Students with ASD often lack the social skills to communicate and interact effectively with peers and adults. They may use challenging or disruptive behavior to communicate their needs. These examples illustrate how PBS provides a proactive framework for assessing social interaction and communication needs and for teaching new, effective skills that replace the challenging behavior. When used consistently, these strategies fit within the framework of the classroom and can help promote positive student behavior.
Adapted from Positive Behavior Support: A Classroom-Wide Approach to Successful Student Achievement and Interactions (2005). University of South Florida.
Resources for Further Information
Alberto, P., & Troutman, A. (2006). Applied behavior analysis for teachers (7th edition). New York, NY: Prentice-Hall.
Crone, D. A., Horner, R. H., & Hawken, L. S. (2004). Responding to problem behavior in schools: The behavior education program. New York: Guilford Press.
Crone, D. A., & Horner, R. H. (2003). Building positive behavior support systems in schools: Functional behavioral assessment. New York: Guilford.
Dunlap, G., Iovannone, R., Kincaid, D., Wilson, K., Christiansen, K., Strain, P., & English, C., (2010). Prevent-Teach-Reinforce: A school-based model of positive behavior support. Baltimore: Brookes.
Horner, R. H., Sugai, G., Todd, A. W., & Lewis-Palmer, T. (2005). School-wide positive behavior support. In L. Bambara & L. Kern (Eds.), Individualized supports for students with problem behaviors: Designing positive behavior plans (pp. 359-390). New York: Guilford Press.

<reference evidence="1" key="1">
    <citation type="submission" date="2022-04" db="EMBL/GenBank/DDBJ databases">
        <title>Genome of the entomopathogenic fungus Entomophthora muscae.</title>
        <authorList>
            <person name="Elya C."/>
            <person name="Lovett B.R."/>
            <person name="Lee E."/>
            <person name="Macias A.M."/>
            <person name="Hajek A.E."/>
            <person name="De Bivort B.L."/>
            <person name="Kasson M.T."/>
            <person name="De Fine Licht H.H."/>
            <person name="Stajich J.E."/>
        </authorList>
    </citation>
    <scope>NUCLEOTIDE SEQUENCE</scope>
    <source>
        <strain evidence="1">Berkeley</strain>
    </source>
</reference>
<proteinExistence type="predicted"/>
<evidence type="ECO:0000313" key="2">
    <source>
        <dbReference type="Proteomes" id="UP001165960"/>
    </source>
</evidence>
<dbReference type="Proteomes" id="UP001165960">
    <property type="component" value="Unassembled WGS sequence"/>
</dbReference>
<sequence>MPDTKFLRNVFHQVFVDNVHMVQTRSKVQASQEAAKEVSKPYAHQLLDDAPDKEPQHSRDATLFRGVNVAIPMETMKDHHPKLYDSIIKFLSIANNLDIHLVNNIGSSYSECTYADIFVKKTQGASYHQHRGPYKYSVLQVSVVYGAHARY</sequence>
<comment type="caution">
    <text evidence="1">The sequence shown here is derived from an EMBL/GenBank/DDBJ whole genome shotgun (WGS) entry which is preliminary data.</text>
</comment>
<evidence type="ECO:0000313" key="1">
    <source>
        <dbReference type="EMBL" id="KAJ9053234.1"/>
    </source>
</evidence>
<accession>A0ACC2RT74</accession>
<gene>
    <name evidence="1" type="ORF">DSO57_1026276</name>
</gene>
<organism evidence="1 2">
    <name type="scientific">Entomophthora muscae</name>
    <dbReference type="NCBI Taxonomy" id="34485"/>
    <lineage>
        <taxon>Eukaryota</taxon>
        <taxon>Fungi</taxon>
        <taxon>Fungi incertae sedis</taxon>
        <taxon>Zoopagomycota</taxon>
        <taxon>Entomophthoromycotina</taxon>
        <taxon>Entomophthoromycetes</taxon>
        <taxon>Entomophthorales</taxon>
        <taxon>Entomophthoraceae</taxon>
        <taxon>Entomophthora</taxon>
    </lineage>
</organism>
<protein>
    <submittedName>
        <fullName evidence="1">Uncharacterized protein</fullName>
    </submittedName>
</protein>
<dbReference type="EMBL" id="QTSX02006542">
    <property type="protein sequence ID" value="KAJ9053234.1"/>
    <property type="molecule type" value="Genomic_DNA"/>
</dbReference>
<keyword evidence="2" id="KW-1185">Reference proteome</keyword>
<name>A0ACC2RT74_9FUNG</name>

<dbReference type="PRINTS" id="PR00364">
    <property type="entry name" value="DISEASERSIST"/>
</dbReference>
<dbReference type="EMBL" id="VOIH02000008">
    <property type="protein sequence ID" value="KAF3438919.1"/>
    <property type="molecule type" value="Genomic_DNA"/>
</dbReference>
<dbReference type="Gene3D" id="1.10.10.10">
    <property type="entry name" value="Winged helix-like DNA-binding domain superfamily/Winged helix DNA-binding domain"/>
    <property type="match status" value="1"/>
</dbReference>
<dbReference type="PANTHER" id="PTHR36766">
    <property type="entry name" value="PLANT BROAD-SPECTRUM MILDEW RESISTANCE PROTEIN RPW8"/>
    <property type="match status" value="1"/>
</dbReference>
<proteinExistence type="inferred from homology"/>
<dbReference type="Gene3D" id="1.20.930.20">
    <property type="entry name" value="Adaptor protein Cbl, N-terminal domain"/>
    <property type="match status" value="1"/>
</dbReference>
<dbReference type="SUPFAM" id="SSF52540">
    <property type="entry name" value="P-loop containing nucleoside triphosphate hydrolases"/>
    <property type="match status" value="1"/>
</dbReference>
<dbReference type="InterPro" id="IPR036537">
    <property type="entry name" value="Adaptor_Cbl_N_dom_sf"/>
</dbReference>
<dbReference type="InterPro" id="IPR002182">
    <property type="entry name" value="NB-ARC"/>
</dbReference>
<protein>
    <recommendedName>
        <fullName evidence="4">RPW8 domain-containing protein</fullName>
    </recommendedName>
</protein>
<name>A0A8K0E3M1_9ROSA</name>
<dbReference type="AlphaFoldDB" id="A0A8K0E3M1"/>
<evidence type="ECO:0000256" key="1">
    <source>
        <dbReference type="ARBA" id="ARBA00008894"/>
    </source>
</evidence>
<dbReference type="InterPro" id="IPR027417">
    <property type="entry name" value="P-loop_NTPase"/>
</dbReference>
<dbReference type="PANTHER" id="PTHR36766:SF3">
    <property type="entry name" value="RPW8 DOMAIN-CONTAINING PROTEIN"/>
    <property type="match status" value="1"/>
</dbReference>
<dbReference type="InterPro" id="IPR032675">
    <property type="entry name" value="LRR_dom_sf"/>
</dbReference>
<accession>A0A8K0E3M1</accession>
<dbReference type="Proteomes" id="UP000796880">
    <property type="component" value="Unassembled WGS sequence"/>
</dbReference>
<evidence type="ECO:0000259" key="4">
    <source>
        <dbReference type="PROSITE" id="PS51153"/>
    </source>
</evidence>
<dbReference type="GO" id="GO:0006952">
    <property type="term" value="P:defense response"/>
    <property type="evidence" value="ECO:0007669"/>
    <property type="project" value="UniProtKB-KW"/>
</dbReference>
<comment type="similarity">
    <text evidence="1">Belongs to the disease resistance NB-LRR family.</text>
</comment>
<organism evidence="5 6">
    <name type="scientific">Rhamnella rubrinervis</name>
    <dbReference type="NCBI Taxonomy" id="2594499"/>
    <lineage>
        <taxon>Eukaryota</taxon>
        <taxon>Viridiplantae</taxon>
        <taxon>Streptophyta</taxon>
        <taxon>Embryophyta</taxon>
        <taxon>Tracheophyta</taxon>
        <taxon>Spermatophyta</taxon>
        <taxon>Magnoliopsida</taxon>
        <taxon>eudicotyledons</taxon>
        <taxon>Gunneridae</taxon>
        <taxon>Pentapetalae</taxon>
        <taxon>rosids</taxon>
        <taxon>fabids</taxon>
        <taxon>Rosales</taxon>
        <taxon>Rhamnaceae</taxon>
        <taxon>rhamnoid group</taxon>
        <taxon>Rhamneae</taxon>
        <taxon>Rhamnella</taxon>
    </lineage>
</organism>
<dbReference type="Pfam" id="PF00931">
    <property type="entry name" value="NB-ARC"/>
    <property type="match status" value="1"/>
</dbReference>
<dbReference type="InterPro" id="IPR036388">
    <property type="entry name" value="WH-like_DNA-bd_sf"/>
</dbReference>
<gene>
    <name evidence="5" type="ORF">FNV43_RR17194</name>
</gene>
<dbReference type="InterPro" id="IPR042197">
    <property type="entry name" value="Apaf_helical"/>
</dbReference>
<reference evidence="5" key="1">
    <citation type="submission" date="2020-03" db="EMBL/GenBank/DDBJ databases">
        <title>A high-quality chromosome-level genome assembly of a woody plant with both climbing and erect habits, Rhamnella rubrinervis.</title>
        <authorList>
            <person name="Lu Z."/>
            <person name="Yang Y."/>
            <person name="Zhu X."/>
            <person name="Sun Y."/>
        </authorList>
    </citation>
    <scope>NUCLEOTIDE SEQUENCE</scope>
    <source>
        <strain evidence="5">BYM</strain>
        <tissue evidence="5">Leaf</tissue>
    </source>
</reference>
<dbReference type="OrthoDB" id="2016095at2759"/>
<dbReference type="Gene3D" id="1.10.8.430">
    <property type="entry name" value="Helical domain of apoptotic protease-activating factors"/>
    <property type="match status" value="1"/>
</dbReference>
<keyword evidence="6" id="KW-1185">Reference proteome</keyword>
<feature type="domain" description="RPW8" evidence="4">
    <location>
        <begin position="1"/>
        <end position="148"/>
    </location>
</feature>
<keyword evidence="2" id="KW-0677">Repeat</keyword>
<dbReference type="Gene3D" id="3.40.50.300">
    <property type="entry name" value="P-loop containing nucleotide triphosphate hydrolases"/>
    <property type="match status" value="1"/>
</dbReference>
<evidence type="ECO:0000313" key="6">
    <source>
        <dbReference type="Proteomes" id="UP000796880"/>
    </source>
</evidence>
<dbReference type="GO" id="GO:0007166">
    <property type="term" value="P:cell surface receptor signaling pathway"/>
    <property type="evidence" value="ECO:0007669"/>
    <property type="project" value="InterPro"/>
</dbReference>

Martella, R. C., Nelson, J. R., & Marchand-Martella, N. E. (2003). Managing disruptive behaviors in the schools: A schoolwide, classroom, and individualized social learning approach. Boston, MA: Allyn and Bacon, Inc.
OSEP Technical Assistance Center on Positive Behavioral Interventions and Supports. http://www.pbis.org/default.aspx
Sprague, J. R., & Walker, H. M. (2005). Safe and healthy schools: Practical prevention strategies. New York, NY: Guilford.
Sprick, R.S., & Garrison, M. (2008). Interventions: Evidence-based behavioral strategies for individual students. Eugene, OR: Pacific Northwest Publishing.
Vaughn, B., Duchnowski, A., Sheffield, S., & Kutash, K., (2005). Positive behavior support: A classroom-wide approach to successful student achievement and interactions. Department of Child and Family Studies, Louis de la Parte Florida Mental Health Institute. Tampa, FL: University of South Florida.
Wilkinson, L. A. (2010). A best practice guide to assessment and intervention for autism and Asperger syndrome in schools. London: Jessica Kingsley Publishers.
Lee A. Wilkinson, PhD, CCBT, NCSP is author of the award-winning book, A Best Practice Guide to Assessment and Intervention for Autism and Asperger Syndrome in Schools, published by Jessica Kingsley Publishers. He is also the editor of a text in the APA School Psychology Book Series, Autism Spectrum Disorder in Children and Adolescents: Evidence-Based Assessment and Intervention in Schools, and author of the book, Overcoming Anxiety and Depression on the Autism Spectrum: A Self-Help Guide Using CBT. His latest book is A Best Practice Guide to Assessment and Intervention for Autism Spectrum Disorder in Schools, (2nd Edition).